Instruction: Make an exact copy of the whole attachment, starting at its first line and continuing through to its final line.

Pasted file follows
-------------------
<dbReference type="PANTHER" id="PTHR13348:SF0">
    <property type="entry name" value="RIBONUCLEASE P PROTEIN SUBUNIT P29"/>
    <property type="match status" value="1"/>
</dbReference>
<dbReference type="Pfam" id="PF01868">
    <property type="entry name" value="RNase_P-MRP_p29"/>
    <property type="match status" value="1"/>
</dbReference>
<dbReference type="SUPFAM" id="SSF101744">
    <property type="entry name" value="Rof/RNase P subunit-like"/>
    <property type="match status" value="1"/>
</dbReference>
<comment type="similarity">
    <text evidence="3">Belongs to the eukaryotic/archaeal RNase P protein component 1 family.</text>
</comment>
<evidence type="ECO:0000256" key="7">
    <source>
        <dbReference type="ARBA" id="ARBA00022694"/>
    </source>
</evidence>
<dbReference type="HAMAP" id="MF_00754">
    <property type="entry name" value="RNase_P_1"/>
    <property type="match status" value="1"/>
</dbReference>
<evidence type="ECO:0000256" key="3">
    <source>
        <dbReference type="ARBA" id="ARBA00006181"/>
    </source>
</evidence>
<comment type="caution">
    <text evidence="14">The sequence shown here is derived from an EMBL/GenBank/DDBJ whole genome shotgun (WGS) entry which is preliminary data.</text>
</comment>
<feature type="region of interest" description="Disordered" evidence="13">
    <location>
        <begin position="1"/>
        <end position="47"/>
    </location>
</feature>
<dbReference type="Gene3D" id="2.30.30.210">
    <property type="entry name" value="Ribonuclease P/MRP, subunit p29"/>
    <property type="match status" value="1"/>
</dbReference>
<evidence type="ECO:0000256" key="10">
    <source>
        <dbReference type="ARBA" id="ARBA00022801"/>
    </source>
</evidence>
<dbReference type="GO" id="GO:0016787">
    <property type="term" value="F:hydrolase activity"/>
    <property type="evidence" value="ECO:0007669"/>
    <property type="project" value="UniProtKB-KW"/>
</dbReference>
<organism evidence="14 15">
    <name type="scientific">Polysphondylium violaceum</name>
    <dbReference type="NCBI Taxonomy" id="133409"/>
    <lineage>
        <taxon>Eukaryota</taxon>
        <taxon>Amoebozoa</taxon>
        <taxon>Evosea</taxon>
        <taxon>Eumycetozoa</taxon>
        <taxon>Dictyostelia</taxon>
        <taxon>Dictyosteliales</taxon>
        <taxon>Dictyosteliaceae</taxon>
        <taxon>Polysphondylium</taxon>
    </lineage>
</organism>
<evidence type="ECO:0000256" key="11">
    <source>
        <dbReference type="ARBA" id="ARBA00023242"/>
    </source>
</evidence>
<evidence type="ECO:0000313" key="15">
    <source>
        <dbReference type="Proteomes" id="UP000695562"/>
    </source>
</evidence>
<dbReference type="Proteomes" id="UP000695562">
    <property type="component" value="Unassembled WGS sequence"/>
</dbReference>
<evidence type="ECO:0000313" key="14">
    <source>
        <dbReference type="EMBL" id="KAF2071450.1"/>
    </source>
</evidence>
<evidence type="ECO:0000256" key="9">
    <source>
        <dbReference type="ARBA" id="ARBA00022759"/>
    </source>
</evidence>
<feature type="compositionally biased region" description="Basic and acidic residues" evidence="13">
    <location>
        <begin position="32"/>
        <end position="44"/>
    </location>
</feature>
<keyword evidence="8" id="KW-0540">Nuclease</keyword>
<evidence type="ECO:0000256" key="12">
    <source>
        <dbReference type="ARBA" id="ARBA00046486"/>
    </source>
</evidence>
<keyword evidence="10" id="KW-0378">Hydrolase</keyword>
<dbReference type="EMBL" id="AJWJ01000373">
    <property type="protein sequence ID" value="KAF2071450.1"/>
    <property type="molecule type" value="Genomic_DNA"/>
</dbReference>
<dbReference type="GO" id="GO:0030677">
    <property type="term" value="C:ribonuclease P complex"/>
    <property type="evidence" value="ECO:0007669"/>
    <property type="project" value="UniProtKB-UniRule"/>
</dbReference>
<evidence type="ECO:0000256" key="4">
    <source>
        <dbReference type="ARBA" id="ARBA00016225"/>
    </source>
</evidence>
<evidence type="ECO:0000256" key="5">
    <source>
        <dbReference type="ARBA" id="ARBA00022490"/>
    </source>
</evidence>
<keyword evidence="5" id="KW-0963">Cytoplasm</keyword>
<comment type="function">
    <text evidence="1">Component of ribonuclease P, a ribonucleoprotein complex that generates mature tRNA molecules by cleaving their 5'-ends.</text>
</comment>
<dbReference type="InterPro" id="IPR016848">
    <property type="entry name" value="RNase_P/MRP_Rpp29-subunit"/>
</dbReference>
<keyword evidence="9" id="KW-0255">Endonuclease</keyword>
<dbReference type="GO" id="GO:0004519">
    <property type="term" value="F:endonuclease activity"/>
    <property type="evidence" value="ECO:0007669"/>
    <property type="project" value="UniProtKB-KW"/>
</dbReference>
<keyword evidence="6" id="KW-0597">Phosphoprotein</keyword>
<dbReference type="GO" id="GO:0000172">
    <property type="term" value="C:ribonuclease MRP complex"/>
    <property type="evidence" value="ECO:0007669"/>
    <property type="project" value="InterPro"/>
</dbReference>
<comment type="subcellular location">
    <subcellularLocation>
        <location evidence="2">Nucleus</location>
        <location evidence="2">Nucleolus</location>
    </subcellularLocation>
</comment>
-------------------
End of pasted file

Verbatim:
<dbReference type="PANTHER" id="PTHR13348:SF0">
    <property type="entry name" value="RIBONUCLEASE P PROTEIN SUBUNIT P29"/>
    <property type="match status" value="1"/>
</dbReference>
<dbReference type="Pfam" id="PF01868">
    <property type="entry name" value="RNase_P-MRP_p29"/>
    <property type="match status" value="1"/>
</dbReference>
<dbReference type="SUPFAM" id="SSF101744">
    <property type="entry name" value="Rof/RNase P subunit-like"/>
    <property type="match status" value="1"/>
</dbReference>
<comment type="similarity">
    <text evidence="3">Belongs to the eukaryotic/archaeal RNase P protein component 1 family.</text>
</comment>
<evidence type="ECO:0000256" key="7">
    <source>
        <dbReference type="ARBA" id="ARBA00022694"/>
    </source>
</evidence>
<dbReference type="HAMAP" id="MF_00754">
    <property type="entry name" value="RNase_P_1"/>
    <property type="match status" value="1"/>
</dbReference>
<evidence type="ECO:0000256" key="3">
    <source>
        <dbReference type="ARBA" id="ARBA00006181"/>
    </source>
</evidence>
<comment type="caution">
    <text evidence="14">The sequence shown here is derived from an EMBL/GenBank/DDBJ whole genome shotgun (WGS) entry which is preliminary data.</text>
</comment>
<feature type="region of interest" description="Disordered" evidence="13">
    <location>
        <begin position="1"/>
        <end position="47"/>
    </location>
</feature>
<dbReference type="Gene3D" id="2.30.30.210">
    <property type="entry name" value="Ribonuclease P/MRP, subunit p29"/>
    <property type="match status" value="1"/>
</dbReference>
<evidence type="ECO:0000256" key="10">
    <source>
        <dbReference type="ARBA" id="ARBA00022801"/>
    </source>
</evidence>
<dbReference type="GO" id="GO:0016787">
    <property type="term" value="F:hydrolase activity"/>
    <property type="evidence" value="ECO:0007669"/>
    <property type="project" value="UniProtKB-KW"/>
</dbReference>
<organism evidence="14 15">
    <name type="scientific">Polysphondylium violaceum</name>
    <dbReference type="NCBI Taxonomy" id="133409"/>
    <lineage>
        <taxon>Eukaryota</taxon>
        <taxon>Amoebozoa</taxon>
        <taxon>Evosea</taxon>
        <taxon>Eumycetozoa</taxon>
        <taxon>Dictyostelia</taxon>
        <taxon>Dictyosteliales</taxon>
        <taxon>Dictyosteliaceae</taxon>
        <taxon>Polysphondylium</taxon>
    </lineage>
</organism>
<evidence type="ECO:0000256" key="11">
    <source>
        <dbReference type="ARBA" id="ARBA00023242"/>
    </source>
</evidence>
<evidence type="ECO:0000313" key="15">
    <source>
        <dbReference type="Proteomes" id="UP000695562"/>
    </source>
</evidence>
<dbReference type="Proteomes" id="UP000695562">
    <property type="component" value="Unassembled WGS sequence"/>
</dbReference>
<evidence type="ECO:0000313" key="14">
    <source>
        <dbReference type="EMBL" id="KAF2071450.1"/>
    </source>
</evidence>
<evidence type="ECO:0000256" key="9">
    <source>
        <dbReference type="ARBA" id="ARBA00022759"/>
    </source>
</evidence>
<feature type="compositionally biased region" description="Basic and acidic residues" evidence="13">
    <location>
        <begin position="32"/>
        <end position="44"/>
    </location>
</feature>
<keyword evidence="8" id="KW-0540">Nuclease</keyword>
<evidence type="ECO:0000256" key="12">
    <source>
        <dbReference type="ARBA" id="ARBA00046486"/>
    </source>
</evidence>
<keyword evidence="10" id="KW-0378">Hydrolase</keyword>
<dbReference type="EMBL" id="AJWJ01000373">
    <property type="protein sequence ID" value="KAF2071450.1"/>
    <property type="molecule type" value="Genomic_DNA"/>
</dbReference>
<dbReference type="GO" id="GO:0030677">
    <property type="term" value="C:ribonuclease P complex"/>
    <property type="evidence" value="ECO:0007669"/>
    <property type="project" value="UniProtKB-UniRule"/>
</dbReference>
<evidence type="ECO:0000256" key="4">
    <source>
        <dbReference type="ARBA" id="ARBA00016225"/>
    </source>
</evidence>
<evidence type="ECO:0000256" key="5">
    <source>
        <dbReference type="ARBA" id="ARBA00022490"/>
    </source>
</evidence>
<keyword evidence="5" id="KW-0963">Cytoplasm</keyword>
<comment type="function">
    <text evidence="1">Component of ribonuclease P, a ribonucleoprotein complex that generates mature tRNA molecules by cleaving their 5'-ends.</text>
</comment>
<dbReference type="InterPro" id="IPR016848">
    <property type="entry name" value="RNase_P/MRP_Rpp29-subunit"/>
</dbReference>
<keyword evidence="9" id="KW-0255">Endonuclease</keyword>
<dbReference type="GO" id="GO:0004519">
    <property type="term" value="F:endonuclease activity"/>
    <property type="evidence" value="ECO:0007669"/>
    <property type="project" value="UniProtKB-KW"/>
</dbReference>
<keyword evidence="6" id="KW-0597">Phosphoprotein</keyword>
<dbReference type="GO" id="GO:0000172">
    <property type="term" value="C:ribonuclease MRP complex"/>
    <property type="evidence" value="ECO:0007669"/>
    <property type="project" value="InterPro"/>
</dbReference>
<comment type="subcellular location">
    <subcellularLocation>
        <location evidence="2">Nucleus</location>
        <location evidence="2">Nucleolus</location>
    </subcellularLocation>
</comment>